New Hampshire House Judiciary Committee votes unanimously to shelve anti-equality bills

March 3, 2011 at 4:13 pm 15 comments

By Adam Bink

This was noted in today’s comments but it has (as you can probably tell) been a busy day, so I only found time now to note: in New Hampshire, the House Judiciary Committee voted unanimously (15-0) to retain, or shelve, both anti-equality bills until next year. One would have taken away the freedom of same-sex couples to marry, the other would have done away with all marriages and converted them into domestic contracts.

Essentially, a big win all-around. By next year, more couples will have married, more members of the public will see this is a good thing for love, equality and New Hampshire, and if this ugly beast rears its head again in the new year, we will once again drive 600+ people (wonder if we can get to 1,000?) to the hearing to show that New Hampshire stands on the side of love.

For those who pinged their friends in the state about it, gave money to help Arisha, Anthony and Jackki get to New Hampshire to run our 5 Camp Courage trainings with Granite State Progress, submitted written testimony to the committee or attended themselves… or just plain spread the word, pat yourselves on the back!

A good win.

Entry filed under: Marriage equality.

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15 Comments Add your own

  • 1. JonT  |  March 3, 2011 at 4:15 pm

    More excellent news :)

    • 2. Ronnie  |  March 3, 2011 at 4:18 pm


  • 3. Richard A. Jernigan  |  March 3, 2011 at 4:27 pm

    Take that, National Organization for Misinformation, Misquotes, Mistranslations, and More MONEY (Send MORE MONEY)! Your lies did not carry the day this time! Winners never cheat, and cheaters never win. How long will it take NOM to realize that?

    • 4. Tim in Sonoma  |  March 6, 2011 at 1:05 am

      Love it Richard! Love it! I am looking forward to the day marriage equality is restored to California so I can rub NOM’s nose in it!!

  • 5. Sagesse  |  March 3, 2011 at 4:54 pm

    Schadenfreude, day 2 :).

  • 6. JPM  |  March 3, 2011 at 5:06 pm

    It’s not clear to me that there will be another hearing on the bill, at least in the House.

    They may just vote it out of committee and onto the House floor where it will get voted on.

  • 7. Rhie  |  March 3, 2011 at 5:50 pm


  • 8. Straight Ally #3008  |  March 3, 2011 at 5:55 pm

    I’m dealing with some personal issues, and this just brightened my day. Thanks, CC & P8TT! The forces of fear, ignorance, and prejudice have to go back into hiding in NH for another year. May the tabling be permanent.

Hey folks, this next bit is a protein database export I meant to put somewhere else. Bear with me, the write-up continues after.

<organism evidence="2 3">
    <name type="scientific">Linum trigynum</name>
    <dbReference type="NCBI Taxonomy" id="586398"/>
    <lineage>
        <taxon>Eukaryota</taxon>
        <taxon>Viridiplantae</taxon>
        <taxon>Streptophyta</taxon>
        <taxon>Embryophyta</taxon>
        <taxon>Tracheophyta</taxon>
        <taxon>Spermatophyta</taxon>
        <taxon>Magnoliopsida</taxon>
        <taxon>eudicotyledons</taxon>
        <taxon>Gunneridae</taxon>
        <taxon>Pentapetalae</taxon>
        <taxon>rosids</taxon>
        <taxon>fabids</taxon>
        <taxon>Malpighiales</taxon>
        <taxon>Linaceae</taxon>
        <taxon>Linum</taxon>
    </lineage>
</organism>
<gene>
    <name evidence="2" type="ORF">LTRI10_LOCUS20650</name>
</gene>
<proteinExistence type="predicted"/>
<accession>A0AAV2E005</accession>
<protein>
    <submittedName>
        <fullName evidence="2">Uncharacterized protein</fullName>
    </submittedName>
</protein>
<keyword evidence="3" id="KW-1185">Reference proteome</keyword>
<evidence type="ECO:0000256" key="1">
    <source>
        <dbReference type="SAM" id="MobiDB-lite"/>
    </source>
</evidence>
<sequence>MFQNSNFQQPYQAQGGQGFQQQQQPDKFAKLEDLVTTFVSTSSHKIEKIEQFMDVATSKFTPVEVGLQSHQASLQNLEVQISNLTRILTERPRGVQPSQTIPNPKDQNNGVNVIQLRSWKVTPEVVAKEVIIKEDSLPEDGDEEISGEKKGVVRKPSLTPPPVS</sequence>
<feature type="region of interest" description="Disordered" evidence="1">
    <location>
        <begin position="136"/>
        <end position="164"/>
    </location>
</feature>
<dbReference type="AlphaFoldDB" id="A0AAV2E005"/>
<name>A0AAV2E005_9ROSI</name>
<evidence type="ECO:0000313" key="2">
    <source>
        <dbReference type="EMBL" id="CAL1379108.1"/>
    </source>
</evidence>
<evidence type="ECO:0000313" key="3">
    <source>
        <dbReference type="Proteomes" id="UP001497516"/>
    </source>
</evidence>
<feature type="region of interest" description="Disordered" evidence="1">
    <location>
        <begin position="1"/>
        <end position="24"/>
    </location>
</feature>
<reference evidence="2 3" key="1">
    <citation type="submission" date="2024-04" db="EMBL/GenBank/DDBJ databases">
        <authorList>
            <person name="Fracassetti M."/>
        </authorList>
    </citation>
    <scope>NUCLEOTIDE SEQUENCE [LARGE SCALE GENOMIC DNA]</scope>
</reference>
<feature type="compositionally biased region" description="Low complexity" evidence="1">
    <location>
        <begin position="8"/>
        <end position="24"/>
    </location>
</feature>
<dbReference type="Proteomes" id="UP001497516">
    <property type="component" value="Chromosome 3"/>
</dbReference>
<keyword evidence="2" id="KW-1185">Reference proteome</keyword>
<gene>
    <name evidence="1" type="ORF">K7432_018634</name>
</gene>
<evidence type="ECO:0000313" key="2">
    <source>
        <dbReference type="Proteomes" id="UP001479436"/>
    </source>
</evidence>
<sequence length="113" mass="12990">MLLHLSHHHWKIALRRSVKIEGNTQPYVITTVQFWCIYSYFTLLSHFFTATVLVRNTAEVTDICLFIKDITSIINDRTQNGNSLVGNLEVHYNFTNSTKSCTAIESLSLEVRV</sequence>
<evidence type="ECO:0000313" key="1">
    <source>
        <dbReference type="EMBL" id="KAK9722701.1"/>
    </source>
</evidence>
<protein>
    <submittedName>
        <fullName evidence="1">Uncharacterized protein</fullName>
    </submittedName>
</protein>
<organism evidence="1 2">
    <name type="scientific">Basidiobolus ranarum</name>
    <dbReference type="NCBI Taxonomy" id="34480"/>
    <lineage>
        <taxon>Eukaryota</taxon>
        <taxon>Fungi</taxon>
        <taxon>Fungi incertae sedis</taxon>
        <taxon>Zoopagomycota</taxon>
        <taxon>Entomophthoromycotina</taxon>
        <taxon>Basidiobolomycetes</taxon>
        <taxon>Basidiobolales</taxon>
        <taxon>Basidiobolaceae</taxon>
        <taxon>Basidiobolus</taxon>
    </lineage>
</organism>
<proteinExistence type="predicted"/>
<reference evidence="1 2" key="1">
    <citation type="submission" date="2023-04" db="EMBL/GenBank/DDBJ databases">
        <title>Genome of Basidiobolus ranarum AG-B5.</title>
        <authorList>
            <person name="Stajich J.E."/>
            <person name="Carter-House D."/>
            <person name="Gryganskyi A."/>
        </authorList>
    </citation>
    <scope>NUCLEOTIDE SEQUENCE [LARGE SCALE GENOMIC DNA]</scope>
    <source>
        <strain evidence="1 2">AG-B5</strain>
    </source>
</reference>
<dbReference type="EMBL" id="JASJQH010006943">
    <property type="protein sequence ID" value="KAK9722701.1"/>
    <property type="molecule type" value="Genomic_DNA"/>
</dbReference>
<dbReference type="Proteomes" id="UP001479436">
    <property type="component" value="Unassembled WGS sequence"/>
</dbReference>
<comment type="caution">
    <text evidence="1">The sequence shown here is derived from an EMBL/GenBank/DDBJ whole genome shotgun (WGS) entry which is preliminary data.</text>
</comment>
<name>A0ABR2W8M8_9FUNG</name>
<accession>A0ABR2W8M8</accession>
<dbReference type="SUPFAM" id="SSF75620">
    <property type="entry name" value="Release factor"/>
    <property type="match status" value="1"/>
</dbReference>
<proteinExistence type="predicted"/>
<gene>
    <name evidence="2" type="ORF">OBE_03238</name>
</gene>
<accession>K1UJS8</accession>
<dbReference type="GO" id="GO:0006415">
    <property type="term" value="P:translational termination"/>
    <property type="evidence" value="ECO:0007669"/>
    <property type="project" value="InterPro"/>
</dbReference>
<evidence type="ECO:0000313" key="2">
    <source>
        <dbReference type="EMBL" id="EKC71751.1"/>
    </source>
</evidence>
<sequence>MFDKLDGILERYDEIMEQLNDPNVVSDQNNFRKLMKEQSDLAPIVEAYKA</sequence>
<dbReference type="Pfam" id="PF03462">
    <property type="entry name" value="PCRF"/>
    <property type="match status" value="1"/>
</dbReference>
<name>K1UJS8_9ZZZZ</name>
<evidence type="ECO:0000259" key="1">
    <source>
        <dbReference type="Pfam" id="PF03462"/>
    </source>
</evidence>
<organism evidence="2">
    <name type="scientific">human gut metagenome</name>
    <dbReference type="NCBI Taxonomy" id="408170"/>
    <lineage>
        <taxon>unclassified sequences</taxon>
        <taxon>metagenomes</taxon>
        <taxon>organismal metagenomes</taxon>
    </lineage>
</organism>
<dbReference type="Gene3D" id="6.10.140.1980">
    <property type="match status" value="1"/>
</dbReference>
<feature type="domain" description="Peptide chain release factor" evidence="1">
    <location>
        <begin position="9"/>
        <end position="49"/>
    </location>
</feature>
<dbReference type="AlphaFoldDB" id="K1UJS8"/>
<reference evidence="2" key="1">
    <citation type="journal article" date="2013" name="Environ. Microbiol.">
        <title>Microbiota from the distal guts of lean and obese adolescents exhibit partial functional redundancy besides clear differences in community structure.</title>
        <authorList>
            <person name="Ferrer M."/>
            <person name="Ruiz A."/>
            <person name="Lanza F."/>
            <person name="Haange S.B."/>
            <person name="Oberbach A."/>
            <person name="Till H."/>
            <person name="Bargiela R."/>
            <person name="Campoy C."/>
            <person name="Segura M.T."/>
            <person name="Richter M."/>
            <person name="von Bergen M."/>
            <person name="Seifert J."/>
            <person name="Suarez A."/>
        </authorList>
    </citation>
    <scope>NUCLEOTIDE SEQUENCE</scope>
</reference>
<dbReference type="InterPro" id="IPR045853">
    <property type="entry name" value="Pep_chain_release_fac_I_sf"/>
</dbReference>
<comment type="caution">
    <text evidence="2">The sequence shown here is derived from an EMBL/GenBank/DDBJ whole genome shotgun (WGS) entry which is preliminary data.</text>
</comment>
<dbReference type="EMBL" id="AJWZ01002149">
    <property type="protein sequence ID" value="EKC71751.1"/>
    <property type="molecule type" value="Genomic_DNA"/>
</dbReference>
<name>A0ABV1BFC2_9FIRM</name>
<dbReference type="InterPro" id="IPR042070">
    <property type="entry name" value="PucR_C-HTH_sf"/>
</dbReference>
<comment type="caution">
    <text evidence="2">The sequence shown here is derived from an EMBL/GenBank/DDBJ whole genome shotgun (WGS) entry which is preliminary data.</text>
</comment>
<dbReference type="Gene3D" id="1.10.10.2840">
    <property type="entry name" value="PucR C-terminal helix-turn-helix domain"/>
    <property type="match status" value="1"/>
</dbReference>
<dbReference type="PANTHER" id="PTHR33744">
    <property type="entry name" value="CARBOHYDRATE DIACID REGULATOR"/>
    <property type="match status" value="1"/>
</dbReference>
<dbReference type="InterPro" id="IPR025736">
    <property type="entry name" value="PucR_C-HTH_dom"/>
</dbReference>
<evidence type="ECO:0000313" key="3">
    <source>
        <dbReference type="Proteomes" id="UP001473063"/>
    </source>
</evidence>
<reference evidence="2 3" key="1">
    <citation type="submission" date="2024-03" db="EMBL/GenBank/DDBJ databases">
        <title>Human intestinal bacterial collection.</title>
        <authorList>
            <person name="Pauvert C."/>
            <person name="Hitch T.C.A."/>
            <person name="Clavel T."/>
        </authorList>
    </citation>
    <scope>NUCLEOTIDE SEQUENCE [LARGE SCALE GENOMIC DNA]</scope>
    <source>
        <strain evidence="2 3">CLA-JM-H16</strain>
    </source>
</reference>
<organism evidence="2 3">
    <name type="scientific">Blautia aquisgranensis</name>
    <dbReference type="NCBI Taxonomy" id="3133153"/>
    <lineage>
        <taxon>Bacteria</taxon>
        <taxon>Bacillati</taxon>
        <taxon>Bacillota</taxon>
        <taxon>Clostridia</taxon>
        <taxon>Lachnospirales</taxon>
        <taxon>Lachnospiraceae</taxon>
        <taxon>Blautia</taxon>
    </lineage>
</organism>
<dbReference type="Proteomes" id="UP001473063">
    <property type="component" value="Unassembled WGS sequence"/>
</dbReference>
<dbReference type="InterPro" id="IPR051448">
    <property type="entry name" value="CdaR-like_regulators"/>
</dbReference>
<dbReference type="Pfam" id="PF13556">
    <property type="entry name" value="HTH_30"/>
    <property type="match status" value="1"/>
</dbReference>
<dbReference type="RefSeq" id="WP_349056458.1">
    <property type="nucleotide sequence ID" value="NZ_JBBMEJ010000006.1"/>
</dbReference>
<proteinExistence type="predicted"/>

• 9. Mark M (Seattle)  |  March 3, 2011 at 6:01 pm

      Big Hugs my friend!

      • 10. Straight Ally #3008  |  March 3, 2011 at 7:48 pm

        Thanks and back atcha, my buddy. :)

    • 11. Rhie  |  March 4, 2011 at 5:54 pm

      *hugs* I sincerely hope whatever problems or challenges you are dealing with will be dealt with swiftly and as happily as possible.

  • 12. Kathleen  |  March 3, 2011 at 6:55 pm

    The link in the first sentence isn’t working.

    • 13. adambink  |  March 3, 2011 at 8:17 pm

      Thanks, fixed.

  • 14. Brenton Clark  |  March 4, 2011 at 8:57 am

    I don’t understand why the bill to completely remove the state government’s involvement in marriage is labeled “anti-equality.” Perhaps there’s more to the language of the bill than is implied by this entry, but I personally think removing government from “defining” marriage in general is a good idea.

    • 15. nightshayde  |  March 4, 2011 at 11:02 am

      I haven’t read the bill, so I could very well be wrong — but I’m guessing it’s one of those things that might not look so bad on the surface, but could turn out to be a negative in the long run.

      There would almost certainly be a segment of the population who have no problem with marriage equality, but would become resentful of same-sex couples — since you KNOW there would be people fanning the “Look – since the gays wanted marriage, now nobody can have it!!! This is why we can’t have nice things!!!” flames.

      I would imagine it would also create problems on the federal level for ALL couples (hence more resentment from straights who are affected) — if the Feds recognize married people as “married,” but don’t recognize domestic partners regardless of orientation as “married.”


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